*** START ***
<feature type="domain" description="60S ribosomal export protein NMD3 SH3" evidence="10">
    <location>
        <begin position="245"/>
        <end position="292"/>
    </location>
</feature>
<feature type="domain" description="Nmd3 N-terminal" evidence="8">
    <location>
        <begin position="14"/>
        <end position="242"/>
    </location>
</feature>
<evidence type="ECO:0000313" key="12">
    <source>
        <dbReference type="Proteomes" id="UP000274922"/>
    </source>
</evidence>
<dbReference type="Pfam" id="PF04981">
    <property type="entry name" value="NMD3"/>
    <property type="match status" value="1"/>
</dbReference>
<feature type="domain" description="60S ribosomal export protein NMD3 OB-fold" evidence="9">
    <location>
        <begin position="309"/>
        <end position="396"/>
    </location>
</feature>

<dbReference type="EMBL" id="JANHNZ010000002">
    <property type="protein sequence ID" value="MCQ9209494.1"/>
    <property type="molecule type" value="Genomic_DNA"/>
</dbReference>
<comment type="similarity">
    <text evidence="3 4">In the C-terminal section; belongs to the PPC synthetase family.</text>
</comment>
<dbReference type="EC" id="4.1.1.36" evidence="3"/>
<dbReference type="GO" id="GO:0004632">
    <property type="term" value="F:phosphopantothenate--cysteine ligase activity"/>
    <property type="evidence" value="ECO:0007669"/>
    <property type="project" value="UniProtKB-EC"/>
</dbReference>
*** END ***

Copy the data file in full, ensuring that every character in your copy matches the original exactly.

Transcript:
<feature type="domain" description="60S ribosomal export protein NMD3 SH3" evidence="10">
    <location>
        <begin position="245"/>
        <end position="292"/>
    </location>
</feature>
<feature type="domain" description="Nmd3 N-terminal" evidence="8">
    <location>
        <begin position="14"/>
        <end position="242"/>
    </location>
</feature>
<evidence type="ECO:0000313" key="12">
    <source>
        <dbReference type="Proteomes" id="UP000274922"/>
    </source>
</evidence>
<dbReference type="Pfam" id="PF04981">
    <property type="entry name" value="NMD3"/>
    <property type="match status" value="1"/>
</dbReference>
<feature type="domain" description="60S ribosomal export protein NMD3 OB-fold" evidence="9">
    <location>
        <begin position="309"/>
        <end position="396"/>
    </location>
</feature>

<dbReference type="EMBL" id="JANHNZ010000002">
    <property type="protein sequence ID" value="MCQ9209494.1"/>
    <property type="molecule type" value="Genomic_DNA"/>
</dbReference>
<comment type="similarity">
    <text evidence="3 4">In the C-terminal section; belongs to the PPC synthetase family.</text>
</comment>
<dbReference type="EC" id="4.1.1.36" evidence="3"/>
<dbReference type="GO" id="GO:0004632">
    <property type="term" value="F:phosphopantothenate--cysteine ligase activity"/>
    <property type="evidence" value="ECO:0007669"/>
    <property type="project" value="UniProtKB-EC"/>
</dbReference>